Thread starter #10
You did nothing wrong tippy


Interesting story. I suspect you did nothing wrong. It is the nature of the boat. I have sailed an ODay 17 in lake Michigan on several occasions with 25 knot winds and 3 -4 foot seas and it remained under control. You know as a sailor, you can adjust trim and attitude to a variety of wind conditions, and still be in control. The forum feedback, both here and other sites, seems to suggest that there is very little time to make those critical adjustments on the C 14.2. That's the repeated comment I read everywhere: Bam...and you're on your side.
I have looked at the hull and rigging, time and time again, and I can't figure out why that is the boat's characteristic. May never know.


I still have a lot of fun sailing it. When I tell non-sailors about it I compare it to a sports car vs an Buick. They both can get squirrelly at times. I would just like to get things figured out so my wife will go sailing with me.

I've sailed 40 of my 48 years. I have owned several C14.2 to day sail and race. The boat does a good job for both but its a dinghy that needs your attention in breeze. I have never capsized when sailing one but have come close. My two young sons learned to sail and race on C14.2s and never capsized one either. I have capsized in my Laser and a friends Lightning (hard chined) and also a Thistle. Dinghies can capsize and thats part of the game. I understand that this Capri is not suited to your needs and by selling it you are doing the right thing. You might want to try a Vangard Nomad as its a fun boat that is more stable.

Good luck Mooseman, its hard to find the perfect boat.


PS: Be safe and always wear your pfd !
Thread starter #13
Don't tip the Wife

Thanks for you comments, and the suggestion of the Nomad. I think I can still manage a spill or two in the drink while sailing, but my wife would not. Gotta go the stable route. It's a shame, cause I will drop some bucks in the transition.

Happy Sailing......Mooseman
I understand 100%. My wife is a golfer and hated sailing because her father took her and her brother sailing when she was a child. Dads a nice guy but a scary sailor. Decades later she wanted nothing to do with sailing. At first we'd only sail in light wind late in the day. Lots of easy going confidence building stuff. Also gave me a chance to better learn the boat. Long story shorter, years later she loves to race.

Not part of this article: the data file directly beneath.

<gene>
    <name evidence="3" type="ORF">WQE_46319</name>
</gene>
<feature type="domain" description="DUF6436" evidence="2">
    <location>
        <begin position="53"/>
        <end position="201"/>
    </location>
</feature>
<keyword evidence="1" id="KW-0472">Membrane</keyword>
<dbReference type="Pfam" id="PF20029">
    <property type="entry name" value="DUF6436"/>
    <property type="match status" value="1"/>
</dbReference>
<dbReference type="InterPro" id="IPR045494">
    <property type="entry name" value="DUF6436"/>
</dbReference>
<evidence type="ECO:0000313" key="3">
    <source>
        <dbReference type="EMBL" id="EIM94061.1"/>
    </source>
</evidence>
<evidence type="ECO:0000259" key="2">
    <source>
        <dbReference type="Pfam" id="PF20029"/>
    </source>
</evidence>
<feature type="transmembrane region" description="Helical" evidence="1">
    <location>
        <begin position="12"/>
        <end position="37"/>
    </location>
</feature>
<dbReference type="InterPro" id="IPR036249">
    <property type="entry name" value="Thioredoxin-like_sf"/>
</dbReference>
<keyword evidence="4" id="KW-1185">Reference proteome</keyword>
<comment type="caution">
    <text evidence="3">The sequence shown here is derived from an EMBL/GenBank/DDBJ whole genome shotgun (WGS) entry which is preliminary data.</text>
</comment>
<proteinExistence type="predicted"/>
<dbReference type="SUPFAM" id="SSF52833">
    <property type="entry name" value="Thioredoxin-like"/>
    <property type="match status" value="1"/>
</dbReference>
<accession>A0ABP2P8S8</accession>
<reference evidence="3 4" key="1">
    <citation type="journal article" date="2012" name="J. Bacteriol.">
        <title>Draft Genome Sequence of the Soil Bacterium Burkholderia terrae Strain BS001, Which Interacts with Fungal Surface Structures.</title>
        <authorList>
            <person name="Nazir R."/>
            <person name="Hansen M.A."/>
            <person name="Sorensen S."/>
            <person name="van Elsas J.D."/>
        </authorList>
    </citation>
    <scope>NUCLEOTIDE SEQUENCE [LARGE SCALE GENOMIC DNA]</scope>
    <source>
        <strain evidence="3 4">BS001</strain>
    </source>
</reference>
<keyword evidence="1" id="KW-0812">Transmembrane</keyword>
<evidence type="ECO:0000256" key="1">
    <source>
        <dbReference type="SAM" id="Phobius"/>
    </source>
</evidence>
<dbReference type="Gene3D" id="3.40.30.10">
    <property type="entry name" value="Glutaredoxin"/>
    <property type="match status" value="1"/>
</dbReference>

The boats do day sail quite well in the below 10 knots stuff, easy to do in here in San Diego. Bummer about your boat.

Probably a better choice would have been the keel model.

Probably a better choice would have been the keel model. But going to something bigger, and with a shoal keel, in general would probably more suit you.

I too have sailed a decent amount of boats. Precision, Designers Choice, Oday 15, and DS models, force 5, Montego, Catalina 22, etc.

Sounds to me you have more experience than I... With this in mind, it should have be pretty apparent just by looking at the design of the hull, that the Capri 14.2 is a one design racing/planing sailboat.. Designed, primarily as a "go-fast" trailerable. In much the same vein as say a Precision 15.

My first time out, in squirrly winds, I stood her on her side, filled the cockpit, and laughed all the way home (wife wasn't quite as happy). I did not capsize per se', but we got pretty wet... Throwing weight to high side, stood her up, and we learned a lesson... If you aren't moving, than taking a puff with things all cinched tight, is probably a recipe for disaster!

Part of the charm of the Capri 14 is it's Big Boat hardware, and tweakability... And since she's designed to pickup and race, you see/learn from your tweaks quick, both good and bad. Does she capsize.. Yes! Um some lessons are harder learned than others.

Might I suggest, either A Catalina 18, or a Precision 165? If that kind of learning is unacceptable to you. These are both shoal draft KEEL boats, that are notoriously stable, but perform like cruisers.